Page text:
Displayed collections. As long as there’s a place for everything and everything is in its place there’s no reason not to keep your favorite items on full display. Pot racks plate racks a few open shelves and a glass‐front cabinet let these homeowners enjoy their copper cookware silver and china from the kitchen table which takes up most of the room in this charming kitchen.
Be clever with your cabinets. Use every spare inch in a small kitchen by building recessed shelves where feasible. Here they surround an integrated refrigerator. With this design solution wall space that’s too skinny or awkwardly shaped for extra cabinets can still be used to hold frequently used items. In this kitchen it also helps open up the room and leads the eye to an appealing feature. The other clever feature in this kitchen is the cookbook niche above the door – another neat storage trick that doesn’t take up too much room. Ask a builder if one can be carved out from an existing wall.
Lighter woods tend to have more of a casual or rustic feel compared with darker‐stained options. Light‐stained or unstained woods can have a cottage‐inspired feel or a Scandinavian vibe depending on whether you pair them with traditional or modern accouterments. In either case a traditional runner rug makes an excellent complement. Darker woods come off a little more formal and polished than lighter tones. They lend a certain gravity to a space which can work well in areas that are already bright and breezy with lots of windows. When mixing wood counters with other wood finishes it’s often best to stick to either warm or cool tones across the board. Red‐brown woods are more traditional while ashy gray tones have been a popular modern trend in recent years. Whichever tones you prefer they will be less likely to clash if you stick to one family or the other.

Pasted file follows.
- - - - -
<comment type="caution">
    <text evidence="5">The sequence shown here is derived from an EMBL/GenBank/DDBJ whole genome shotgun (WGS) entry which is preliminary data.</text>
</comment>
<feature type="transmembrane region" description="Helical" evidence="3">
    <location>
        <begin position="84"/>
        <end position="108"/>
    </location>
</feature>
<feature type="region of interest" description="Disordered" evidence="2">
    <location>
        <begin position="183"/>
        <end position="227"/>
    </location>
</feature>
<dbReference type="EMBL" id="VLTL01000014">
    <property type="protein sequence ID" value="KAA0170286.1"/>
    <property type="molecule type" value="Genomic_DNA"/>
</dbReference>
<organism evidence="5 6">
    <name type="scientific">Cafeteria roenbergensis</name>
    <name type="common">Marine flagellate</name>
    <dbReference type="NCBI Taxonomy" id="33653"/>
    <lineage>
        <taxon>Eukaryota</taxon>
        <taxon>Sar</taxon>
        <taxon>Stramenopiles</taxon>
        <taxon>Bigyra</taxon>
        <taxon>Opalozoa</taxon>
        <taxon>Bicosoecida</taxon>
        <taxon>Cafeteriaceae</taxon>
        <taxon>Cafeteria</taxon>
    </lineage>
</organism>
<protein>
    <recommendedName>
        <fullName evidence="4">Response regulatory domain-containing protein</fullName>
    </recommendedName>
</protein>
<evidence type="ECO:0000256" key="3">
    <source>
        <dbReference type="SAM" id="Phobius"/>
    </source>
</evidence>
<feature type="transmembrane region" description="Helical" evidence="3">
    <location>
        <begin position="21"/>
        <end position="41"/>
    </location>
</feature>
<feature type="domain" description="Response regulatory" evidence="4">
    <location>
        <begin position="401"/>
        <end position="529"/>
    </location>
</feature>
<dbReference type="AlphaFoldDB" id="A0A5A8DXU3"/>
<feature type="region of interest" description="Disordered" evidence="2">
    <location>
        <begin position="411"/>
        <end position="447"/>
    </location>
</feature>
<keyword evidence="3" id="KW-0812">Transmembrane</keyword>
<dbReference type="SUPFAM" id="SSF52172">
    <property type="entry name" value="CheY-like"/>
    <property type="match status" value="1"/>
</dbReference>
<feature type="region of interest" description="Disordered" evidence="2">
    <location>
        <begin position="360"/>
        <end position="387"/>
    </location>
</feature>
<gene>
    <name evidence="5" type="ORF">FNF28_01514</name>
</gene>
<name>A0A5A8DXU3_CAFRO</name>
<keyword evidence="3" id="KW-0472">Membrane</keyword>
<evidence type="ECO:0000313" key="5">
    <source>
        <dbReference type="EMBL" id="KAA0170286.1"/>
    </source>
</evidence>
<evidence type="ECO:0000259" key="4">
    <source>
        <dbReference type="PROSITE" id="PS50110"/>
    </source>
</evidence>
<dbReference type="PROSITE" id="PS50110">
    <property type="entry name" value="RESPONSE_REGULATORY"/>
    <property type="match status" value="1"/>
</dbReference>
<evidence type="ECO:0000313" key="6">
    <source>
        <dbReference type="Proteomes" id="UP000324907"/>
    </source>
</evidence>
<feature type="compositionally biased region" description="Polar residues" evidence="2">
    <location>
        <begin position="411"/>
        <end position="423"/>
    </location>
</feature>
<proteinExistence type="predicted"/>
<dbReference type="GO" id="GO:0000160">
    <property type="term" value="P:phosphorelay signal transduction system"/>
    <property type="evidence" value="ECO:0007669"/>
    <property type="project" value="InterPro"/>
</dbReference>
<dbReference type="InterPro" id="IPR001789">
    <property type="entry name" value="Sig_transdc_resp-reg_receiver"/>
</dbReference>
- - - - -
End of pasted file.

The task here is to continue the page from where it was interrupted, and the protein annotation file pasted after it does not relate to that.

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Island. No matter how modestly sized an island can provide invaluable space for working serving and storing. I recently interviewed a designer who advised that we take the recommended dimensions and clearances with a grain of salt as they tend to work only for mansions and in Fantasyland. As long as you’re not bruising a hip every time you round the island you have enough space.
Organize inside. It may sound like a no‐brainer but often what makes a kitchen big or small organized is how we arrange the insides of our cupboards. Shelf and drawer dividers hooks racks and other storage devices are key to keeping order. Consider what works for you and go custom if you can. Are you a Mason jar and Tupperware kind of person? Do you prefer mugs on hooks shelves or in drawers? Storage is often about personal preference. Here the slim slots for chopping boards and placemats are a brilliant idea as is the slim pullout spice rack.
Believe it or not there can be such a thing as too much counterspace. When it happens it's most often seen in the L‐shaped kitchen layout. In this kitchen hutch‐style cabinets on the countertop solve this problem add to the aesthetic and create additional storage. This solution also cuts down on the clutter that can appear when there's too much counterspace outside of the main work triangle.